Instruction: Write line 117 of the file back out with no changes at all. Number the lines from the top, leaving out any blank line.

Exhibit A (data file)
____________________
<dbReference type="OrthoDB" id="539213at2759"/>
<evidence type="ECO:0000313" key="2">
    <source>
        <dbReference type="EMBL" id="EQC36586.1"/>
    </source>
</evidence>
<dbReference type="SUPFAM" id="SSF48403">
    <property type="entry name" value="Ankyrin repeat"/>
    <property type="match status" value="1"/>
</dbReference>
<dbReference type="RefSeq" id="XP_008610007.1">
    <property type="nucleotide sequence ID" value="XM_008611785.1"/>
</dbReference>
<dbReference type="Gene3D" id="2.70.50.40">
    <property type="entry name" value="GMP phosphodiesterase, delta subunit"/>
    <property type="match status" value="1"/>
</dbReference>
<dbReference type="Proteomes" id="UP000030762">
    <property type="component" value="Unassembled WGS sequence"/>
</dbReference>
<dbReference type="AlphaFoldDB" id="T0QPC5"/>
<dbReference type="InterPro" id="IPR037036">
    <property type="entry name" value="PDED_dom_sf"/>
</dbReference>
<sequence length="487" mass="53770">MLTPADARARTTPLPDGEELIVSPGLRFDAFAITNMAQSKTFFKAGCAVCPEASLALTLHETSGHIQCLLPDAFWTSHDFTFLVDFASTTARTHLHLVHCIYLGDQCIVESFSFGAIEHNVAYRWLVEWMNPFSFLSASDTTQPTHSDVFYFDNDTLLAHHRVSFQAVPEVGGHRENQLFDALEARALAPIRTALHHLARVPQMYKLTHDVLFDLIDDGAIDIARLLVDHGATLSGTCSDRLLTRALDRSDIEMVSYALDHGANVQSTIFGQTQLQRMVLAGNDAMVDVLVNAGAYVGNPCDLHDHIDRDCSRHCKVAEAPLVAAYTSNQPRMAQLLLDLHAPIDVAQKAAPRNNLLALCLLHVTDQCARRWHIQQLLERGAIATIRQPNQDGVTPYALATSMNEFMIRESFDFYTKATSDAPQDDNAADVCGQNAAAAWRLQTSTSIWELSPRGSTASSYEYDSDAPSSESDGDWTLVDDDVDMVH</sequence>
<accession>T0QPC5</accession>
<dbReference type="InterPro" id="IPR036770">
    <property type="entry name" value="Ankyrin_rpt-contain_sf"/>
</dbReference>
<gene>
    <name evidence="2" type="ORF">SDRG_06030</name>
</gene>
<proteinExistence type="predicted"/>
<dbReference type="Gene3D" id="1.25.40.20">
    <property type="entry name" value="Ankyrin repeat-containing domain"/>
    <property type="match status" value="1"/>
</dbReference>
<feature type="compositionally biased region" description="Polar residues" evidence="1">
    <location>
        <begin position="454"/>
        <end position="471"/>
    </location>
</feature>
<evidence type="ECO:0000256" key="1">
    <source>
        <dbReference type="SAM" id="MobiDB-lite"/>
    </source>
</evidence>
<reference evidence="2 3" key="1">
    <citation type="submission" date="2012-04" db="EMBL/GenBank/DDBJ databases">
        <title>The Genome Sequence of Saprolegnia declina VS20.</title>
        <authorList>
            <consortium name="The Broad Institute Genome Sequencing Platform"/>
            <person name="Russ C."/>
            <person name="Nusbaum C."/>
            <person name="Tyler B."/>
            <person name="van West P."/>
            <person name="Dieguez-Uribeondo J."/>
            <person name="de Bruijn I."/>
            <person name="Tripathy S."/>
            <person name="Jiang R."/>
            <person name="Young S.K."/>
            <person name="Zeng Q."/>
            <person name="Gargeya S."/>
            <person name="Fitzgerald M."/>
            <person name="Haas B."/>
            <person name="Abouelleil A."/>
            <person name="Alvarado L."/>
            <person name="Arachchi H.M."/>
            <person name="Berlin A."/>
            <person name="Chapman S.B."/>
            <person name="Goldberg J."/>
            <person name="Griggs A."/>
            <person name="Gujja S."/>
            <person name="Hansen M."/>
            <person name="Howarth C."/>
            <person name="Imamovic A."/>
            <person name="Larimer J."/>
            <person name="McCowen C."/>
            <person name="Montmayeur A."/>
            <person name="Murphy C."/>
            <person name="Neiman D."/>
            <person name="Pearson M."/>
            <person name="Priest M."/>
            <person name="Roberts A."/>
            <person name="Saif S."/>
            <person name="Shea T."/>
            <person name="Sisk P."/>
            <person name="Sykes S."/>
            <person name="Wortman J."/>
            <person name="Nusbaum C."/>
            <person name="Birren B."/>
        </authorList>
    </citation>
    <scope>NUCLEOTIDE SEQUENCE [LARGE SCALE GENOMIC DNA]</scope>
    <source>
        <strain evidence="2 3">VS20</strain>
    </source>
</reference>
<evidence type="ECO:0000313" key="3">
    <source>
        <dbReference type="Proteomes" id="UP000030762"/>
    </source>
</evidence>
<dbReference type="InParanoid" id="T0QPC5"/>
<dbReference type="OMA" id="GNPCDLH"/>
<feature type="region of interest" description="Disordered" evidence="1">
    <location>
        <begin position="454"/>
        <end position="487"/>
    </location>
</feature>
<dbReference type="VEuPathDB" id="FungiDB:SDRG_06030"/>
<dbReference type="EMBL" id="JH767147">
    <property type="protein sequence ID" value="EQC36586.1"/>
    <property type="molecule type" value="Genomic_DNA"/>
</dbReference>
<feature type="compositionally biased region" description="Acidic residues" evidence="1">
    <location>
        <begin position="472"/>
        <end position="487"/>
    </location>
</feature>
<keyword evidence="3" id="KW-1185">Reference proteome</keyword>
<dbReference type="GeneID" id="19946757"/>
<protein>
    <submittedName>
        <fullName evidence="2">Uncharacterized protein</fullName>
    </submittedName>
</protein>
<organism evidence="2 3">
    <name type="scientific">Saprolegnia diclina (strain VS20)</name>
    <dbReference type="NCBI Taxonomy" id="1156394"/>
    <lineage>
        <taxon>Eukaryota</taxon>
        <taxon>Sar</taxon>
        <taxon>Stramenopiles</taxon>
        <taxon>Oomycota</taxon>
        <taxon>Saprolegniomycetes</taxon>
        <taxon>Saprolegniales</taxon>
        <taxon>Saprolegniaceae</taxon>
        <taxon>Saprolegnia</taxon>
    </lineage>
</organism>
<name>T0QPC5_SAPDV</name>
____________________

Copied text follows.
</dbReference>